Samantha Scruggs
Flashcards by , created over 3 years ago

Chapter 10 in Textbook of Biochemistry with Clinical Correlations by Thomas M Devlin

Samantha Scruggs
Created by Samantha Scruggs over 3 years ago
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Question Answer
6 different types of enzymes 1. oxidoreductases 2. hydrolases 3. isomerases 4. transferases 5. lyases 6. ligases
isozymes different structural forms of a protein that catalyze the same reaction.
oxidoreductases catalyze oxidation-reduction reactions. Examples - dehydrogenases, oxidases, reductases, peroxidases, catalase, oxygenases, hydroxylases Electrons are removed from one substrate and added to another.
transferases transfer a chemical group from one molecule to another. Examples - transaldolase, transketolase, acyl, methyl, glucosyl and phosphoryltransferases, kinases, phosphomutases For example, aminotransferases transfer the amino group to convert an AA to a ketoacid. They require Vitamin B6
hydrolases catalyze hydrolysis reactions. examples: esterases, glycosidases, peptidases, phosphatases, thiolases, phospholipases, amidases, deaminases, ribonucleases transfer -OH from water to substrate. Irreversible reaction. Substrate is typically an ester or an amide.
lyases break apart a bond, usually a carbon-carbon bond. Can also be carbon-nitrogen, or release CO2 from a B-keto-acid. Examples - decarboyxlase, aldolases, hydratases, dehydratases, synthases, lyases if ATP is required, it's called synthetase. If not, it's synthase.
isomerases Involved with moving a group or a double bond within the same molecule. Examples: racemases, epimerases, isomerases, mutases (not all) Mutase is when a phosphate is moved from one carbon to another within the same molecule such as occurs with phosphglycerate mutase that converts 2-phosphoglycerate to 3-phosphoglycerate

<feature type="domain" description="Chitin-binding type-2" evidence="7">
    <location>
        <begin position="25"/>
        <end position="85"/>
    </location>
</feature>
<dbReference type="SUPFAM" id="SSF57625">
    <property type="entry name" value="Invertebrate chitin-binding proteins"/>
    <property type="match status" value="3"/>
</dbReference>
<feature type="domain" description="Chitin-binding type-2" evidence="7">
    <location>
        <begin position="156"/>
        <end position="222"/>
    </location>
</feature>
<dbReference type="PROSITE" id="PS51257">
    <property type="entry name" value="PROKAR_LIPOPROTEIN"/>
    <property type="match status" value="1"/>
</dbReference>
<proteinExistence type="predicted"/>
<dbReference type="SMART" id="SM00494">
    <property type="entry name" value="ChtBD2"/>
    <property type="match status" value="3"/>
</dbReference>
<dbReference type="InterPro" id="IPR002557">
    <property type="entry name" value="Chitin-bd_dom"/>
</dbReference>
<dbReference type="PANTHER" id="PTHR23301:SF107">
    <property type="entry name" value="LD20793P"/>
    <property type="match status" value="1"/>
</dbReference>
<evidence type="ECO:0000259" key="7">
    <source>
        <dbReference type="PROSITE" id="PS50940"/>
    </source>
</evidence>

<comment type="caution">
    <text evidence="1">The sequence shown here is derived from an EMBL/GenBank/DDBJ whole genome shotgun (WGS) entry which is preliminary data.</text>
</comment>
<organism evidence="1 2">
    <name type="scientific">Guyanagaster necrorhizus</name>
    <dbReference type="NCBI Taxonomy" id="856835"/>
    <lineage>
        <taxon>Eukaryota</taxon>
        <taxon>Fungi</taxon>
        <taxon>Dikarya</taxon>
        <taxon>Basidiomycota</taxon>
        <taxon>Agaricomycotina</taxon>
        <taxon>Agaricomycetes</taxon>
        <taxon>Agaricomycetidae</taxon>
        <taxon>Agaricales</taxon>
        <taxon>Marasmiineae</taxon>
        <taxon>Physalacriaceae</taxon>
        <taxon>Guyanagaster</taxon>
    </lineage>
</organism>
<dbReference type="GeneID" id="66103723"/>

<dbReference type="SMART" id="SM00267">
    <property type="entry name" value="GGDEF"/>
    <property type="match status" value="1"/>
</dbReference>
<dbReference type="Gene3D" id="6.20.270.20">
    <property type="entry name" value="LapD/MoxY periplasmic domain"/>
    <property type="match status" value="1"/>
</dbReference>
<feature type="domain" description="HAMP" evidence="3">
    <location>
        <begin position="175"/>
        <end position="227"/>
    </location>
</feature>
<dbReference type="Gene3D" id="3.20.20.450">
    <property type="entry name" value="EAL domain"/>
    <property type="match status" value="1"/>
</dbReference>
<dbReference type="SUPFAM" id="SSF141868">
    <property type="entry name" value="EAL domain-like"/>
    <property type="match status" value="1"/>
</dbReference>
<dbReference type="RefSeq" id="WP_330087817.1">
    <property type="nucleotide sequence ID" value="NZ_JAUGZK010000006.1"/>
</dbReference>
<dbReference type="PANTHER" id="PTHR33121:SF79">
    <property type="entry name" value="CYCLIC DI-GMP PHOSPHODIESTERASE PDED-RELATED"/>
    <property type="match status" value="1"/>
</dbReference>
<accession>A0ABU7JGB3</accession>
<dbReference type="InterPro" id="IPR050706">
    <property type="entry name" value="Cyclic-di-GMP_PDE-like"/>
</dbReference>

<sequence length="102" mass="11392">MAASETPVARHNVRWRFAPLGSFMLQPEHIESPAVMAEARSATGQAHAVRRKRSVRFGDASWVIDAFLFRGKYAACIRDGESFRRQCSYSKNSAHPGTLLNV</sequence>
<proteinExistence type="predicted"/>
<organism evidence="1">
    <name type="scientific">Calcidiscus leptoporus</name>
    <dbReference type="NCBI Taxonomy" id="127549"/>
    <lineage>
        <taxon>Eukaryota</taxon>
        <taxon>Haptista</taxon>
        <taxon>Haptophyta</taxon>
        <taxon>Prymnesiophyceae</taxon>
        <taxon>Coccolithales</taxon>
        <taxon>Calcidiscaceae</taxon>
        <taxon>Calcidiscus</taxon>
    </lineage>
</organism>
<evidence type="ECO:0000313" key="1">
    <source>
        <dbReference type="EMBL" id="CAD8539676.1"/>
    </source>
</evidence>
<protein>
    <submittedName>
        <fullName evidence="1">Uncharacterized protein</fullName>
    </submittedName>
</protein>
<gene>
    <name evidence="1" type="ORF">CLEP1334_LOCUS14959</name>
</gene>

ligases join carbon atoms together, but unlike lyases, they require energy for the reaction and are referred to as synthetases. Also carboxylases. Energy usually comes from ATP.
binding of a substrate by an enzyme for an enzyme to function as a catalyst (which increases the rate of the reaction, but does not change equilibrium or K), it must first bind the substrate and then lower the energy of activation so that the reaction will proceed at a faster rate than it would in the absence of the catalyst. Two prevalent theories exist to explain how substrates bind the enzyme - lock and key theory, and induced-fit theory
lock and key theory proposes that a binding site for substrate on the enzyme is a rigid entity and only a compound with a particular shape will fit, analogous to how a lock allows only one key to make the proper contact.
induced-fit theory Assumes that the enzyme is flexible, and after the substrate binds the enzyme, the conformation of the protein changes so that a stable binary complex forms.